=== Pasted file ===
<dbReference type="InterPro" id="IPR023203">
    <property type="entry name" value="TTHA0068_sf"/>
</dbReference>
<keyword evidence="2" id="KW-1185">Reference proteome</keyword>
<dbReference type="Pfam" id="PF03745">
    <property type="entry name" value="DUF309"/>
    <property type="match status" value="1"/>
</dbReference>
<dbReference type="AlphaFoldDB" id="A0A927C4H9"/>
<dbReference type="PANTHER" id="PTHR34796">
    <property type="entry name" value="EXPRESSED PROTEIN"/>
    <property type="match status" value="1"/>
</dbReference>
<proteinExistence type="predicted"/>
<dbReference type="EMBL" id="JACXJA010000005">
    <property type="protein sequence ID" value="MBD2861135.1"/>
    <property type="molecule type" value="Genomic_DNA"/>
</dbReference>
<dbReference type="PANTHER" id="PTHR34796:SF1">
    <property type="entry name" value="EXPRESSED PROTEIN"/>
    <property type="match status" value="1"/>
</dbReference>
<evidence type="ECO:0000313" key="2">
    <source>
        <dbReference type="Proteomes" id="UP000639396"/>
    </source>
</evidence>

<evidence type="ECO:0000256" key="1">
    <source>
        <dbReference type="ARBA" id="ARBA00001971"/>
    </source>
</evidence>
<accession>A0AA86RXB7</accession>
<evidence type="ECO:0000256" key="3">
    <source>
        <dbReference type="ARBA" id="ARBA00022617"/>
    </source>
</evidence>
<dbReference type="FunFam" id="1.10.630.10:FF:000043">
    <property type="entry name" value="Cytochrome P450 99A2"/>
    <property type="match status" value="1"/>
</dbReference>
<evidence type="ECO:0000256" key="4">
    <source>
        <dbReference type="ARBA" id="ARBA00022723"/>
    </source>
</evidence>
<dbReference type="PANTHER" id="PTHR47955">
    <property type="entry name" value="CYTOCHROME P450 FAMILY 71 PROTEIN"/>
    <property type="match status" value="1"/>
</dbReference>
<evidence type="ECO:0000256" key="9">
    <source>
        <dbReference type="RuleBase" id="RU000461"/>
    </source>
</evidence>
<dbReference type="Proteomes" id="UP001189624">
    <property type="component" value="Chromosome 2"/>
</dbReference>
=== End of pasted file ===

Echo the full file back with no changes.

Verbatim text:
<dbReference type="InterPro" id="IPR023203">
    <property type="entry name" value="TTHA0068_sf"/>
</dbReference>
<keyword evidence="2" id="KW-1185">Reference proteome</keyword>
<dbReference type="Pfam" id="PF03745">
    <property type="entry name" value="DUF309"/>
    <property type="match status" value="1"/>
</dbReference>
<dbReference type="AlphaFoldDB" id="A0A927C4H9"/>
<dbReference type="PANTHER" id="PTHR34796">
    <property type="entry name" value="EXPRESSED PROTEIN"/>
    <property type="match status" value="1"/>
</dbReference>
<proteinExistence type="predicted"/>
<dbReference type="EMBL" id="JACXJA010000005">
    <property type="protein sequence ID" value="MBD2861135.1"/>
    <property type="molecule type" value="Genomic_DNA"/>
</dbReference>
<dbReference type="PANTHER" id="PTHR34796:SF1">
    <property type="entry name" value="EXPRESSED PROTEIN"/>
    <property type="match status" value="1"/>
</dbReference>
<evidence type="ECO:0000313" key="2">
    <source>
        <dbReference type="Proteomes" id="UP000639396"/>
    </source>
</evidence>

<evidence type="ECO:0000256" key="1">
    <source>
        <dbReference type="ARBA" id="ARBA00001971"/>
    </source>
</evidence>
<accession>A0AA86RXB7</accession>
<evidence type="ECO:0000256" key="3">
    <source>
        <dbReference type="ARBA" id="ARBA00022617"/>
    </source>
</evidence>
<dbReference type="FunFam" id="1.10.630.10:FF:000043">
    <property type="entry name" value="Cytochrome P450 99A2"/>
    <property type="match status" value="1"/>
</dbReference>
<evidence type="ECO:0000256" key="4">
    <source>
        <dbReference type="ARBA" id="ARBA00022723"/>
    </source>
</evidence>
<dbReference type="PANTHER" id="PTHR47955">
    <property type="entry name" value="CYTOCHROME P450 FAMILY 71 PROTEIN"/>
    <property type="match status" value="1"/>
</dbReference>
<evidence type="ECO:0000256" key="9">
    <source>
        <dbReference type="RuleBase" id="RU000461"/>
    </source>
</evidence>
<dbReference type="Proteomes" id="UP001189624">
    <property type="component" value="Chromosome 2"/>
</dbReference>